What’s especially strong about Bier’s film is that she shows us how the latter option can sometimes feel better and more “right” than gentleness and compassion and turning the...Read More »
For me a great or very good ending is almost half the game. The rest is covered by (a) the famous Howard Hawks dictum about a good film needing “three great scenes and no bad ones,” and (b) the HE rule that a lead character can’t irritate or alienate or piss you off. But a great ending can persuade you to forgive a film for an awful lot of things.
It’s understood that most Sundance films either don’t get or are unable to subscribe to the great ending rule. And I realize, of course, that people would completely reject any Sundance film that tries to imitate the finale of Billy Wilder‘s The Apartment. We all understand that it worked back...Read More »
I posted nearly 50 times during my eight-day Sundance stay — riffs, photos, reviews, video clips, complaints, praisings, interviews — and saw about 22 films, give or take. I was up at 6:30 or 7 am every day and usually quit around 1 am, and despite this I couldn’t cover what I wanted to cover and deliver decent HE material.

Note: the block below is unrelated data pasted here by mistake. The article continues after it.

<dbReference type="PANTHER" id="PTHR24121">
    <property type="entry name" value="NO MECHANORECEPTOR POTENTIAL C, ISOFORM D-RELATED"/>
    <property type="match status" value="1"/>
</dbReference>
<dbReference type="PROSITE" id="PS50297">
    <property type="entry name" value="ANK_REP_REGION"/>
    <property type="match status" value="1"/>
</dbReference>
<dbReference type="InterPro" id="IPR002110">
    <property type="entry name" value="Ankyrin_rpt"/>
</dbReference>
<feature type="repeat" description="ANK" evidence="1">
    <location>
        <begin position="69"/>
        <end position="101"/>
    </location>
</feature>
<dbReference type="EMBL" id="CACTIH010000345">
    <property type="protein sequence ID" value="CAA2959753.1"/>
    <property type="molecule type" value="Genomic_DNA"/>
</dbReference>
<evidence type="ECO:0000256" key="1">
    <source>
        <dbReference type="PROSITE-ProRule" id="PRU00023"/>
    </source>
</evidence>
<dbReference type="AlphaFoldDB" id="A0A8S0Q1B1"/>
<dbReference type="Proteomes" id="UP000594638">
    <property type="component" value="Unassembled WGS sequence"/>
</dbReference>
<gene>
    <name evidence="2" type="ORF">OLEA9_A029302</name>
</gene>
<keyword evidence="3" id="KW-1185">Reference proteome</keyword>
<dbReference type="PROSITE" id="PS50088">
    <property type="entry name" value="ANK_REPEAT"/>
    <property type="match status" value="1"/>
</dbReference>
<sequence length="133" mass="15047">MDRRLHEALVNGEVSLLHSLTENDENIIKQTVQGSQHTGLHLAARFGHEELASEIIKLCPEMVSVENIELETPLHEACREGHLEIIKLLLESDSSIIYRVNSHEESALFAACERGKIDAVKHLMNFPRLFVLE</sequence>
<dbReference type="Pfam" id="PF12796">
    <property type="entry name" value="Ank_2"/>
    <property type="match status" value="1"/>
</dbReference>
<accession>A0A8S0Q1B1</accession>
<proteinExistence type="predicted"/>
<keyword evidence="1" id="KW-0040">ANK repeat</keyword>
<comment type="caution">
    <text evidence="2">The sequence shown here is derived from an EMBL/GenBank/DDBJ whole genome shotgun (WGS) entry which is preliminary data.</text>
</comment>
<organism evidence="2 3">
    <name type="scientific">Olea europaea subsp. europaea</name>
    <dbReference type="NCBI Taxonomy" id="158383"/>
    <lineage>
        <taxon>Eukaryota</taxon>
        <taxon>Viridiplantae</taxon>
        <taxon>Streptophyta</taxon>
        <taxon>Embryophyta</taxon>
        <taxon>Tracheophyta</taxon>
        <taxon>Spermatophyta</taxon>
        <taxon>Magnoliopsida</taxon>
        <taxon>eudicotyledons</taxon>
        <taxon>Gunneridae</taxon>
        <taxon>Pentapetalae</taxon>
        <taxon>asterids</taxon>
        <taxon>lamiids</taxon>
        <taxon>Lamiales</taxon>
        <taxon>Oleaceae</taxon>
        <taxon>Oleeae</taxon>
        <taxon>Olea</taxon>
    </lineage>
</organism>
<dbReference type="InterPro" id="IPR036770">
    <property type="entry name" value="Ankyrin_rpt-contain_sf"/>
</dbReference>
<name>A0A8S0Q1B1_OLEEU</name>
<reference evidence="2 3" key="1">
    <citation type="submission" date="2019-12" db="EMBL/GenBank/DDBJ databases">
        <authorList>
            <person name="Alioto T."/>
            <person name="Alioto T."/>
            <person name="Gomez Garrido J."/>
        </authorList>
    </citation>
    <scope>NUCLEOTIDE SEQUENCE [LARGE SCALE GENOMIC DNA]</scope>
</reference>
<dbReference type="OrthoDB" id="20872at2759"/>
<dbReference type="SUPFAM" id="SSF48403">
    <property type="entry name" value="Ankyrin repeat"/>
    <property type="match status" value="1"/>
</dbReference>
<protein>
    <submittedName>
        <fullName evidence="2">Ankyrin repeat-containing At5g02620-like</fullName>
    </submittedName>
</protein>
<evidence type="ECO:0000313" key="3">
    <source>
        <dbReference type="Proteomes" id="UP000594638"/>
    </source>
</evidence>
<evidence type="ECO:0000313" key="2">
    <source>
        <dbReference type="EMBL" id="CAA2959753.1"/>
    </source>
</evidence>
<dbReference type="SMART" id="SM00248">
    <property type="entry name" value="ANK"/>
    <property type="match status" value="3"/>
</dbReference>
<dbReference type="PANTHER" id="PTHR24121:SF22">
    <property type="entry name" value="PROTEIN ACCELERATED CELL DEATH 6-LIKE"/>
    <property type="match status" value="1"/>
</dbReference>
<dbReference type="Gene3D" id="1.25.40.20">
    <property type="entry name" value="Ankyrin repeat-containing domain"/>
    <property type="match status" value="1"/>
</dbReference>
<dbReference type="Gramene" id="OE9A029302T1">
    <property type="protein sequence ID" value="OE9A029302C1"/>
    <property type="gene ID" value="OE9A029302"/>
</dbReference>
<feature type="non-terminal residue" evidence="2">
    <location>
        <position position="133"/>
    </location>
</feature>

No one-man-band can beat that festival. You can only go there, work your fingers to the bone, do your best and not nail it. Every year my Sundance experience is about a win-lose ratio of 40-60, if that. You’re always missing two or three or four things in order to do one thing, and then the next day you’re seeing stuff that you missed a day or two earlier, but that means missing more new stuff. You tell yourself that you’re going to work harder than ever before, and it doesn’t effing matter.
It didn’t help that I...Read More »
“Anyone who has worked at the N.Y. Times understands that it is a uniquely complicated organism…the hubris, the institutional arrogance, the rigidity, the arena of court politics,” says TheWrap‘s Sharon Waxman. “[But still] a vital contribution to democratic society that we can hardly afford to lose.”
And yet Andrew Rossi‘s Page One, she says,...Read More »
The standout factor, for me, isn’t the violent conflict between young Egyptian militants and police in Cairo, or the economic factors driving the fury. It’s that none of this would be happening if it hadn’t been for the recent government overthrow in Tunisia. Political rage can ignite very suddenly. Why did many Eastern European socialist governments all topple within months of each other in 1989? All it takes is a flash of a match.
It’s too bad in a sense because Hosni Mubarak, autocratic dictator that he is, has been essentially pro-Israel and a force for political moderation and stablization for the last three decades. If he goes...Read More »